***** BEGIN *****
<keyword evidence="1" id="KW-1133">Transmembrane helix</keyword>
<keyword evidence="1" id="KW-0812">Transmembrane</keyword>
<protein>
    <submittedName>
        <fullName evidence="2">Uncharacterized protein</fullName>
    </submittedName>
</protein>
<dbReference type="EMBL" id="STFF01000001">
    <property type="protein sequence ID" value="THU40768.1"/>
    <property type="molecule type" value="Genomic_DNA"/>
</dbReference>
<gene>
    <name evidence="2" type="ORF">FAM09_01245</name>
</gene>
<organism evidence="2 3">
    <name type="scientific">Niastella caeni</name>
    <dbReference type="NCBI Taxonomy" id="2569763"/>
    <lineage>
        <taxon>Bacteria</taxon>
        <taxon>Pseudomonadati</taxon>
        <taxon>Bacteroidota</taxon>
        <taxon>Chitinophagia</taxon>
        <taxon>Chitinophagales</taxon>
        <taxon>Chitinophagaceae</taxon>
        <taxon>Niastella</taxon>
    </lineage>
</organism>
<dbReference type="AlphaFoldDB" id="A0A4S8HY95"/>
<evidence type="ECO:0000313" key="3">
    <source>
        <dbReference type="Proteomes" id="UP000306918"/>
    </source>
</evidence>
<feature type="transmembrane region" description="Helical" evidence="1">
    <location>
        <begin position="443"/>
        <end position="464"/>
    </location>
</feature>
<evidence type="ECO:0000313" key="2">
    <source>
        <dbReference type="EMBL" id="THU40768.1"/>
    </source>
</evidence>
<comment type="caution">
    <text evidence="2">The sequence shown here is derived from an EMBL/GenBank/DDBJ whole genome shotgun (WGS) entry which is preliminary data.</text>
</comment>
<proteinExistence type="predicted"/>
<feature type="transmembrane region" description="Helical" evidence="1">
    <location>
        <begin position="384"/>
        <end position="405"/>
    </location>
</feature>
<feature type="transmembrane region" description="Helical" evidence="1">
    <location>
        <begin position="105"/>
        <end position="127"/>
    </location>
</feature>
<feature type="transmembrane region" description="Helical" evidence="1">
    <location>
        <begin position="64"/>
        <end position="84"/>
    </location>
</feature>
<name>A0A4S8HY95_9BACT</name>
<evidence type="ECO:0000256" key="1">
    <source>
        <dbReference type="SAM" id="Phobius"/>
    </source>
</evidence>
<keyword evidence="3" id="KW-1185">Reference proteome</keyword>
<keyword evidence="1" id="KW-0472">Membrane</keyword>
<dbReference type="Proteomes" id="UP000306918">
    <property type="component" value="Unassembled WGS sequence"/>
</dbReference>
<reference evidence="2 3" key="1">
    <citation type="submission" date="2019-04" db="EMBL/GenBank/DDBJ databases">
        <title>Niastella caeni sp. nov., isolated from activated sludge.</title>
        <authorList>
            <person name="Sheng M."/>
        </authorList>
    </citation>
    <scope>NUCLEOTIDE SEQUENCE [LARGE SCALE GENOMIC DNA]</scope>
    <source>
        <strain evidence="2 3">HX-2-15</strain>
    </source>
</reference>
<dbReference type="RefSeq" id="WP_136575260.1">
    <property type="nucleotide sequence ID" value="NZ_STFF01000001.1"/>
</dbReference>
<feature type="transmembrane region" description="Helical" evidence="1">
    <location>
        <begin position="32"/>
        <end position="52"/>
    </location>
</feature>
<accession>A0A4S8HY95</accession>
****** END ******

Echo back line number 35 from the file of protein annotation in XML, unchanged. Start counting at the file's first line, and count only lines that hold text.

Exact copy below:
    <location>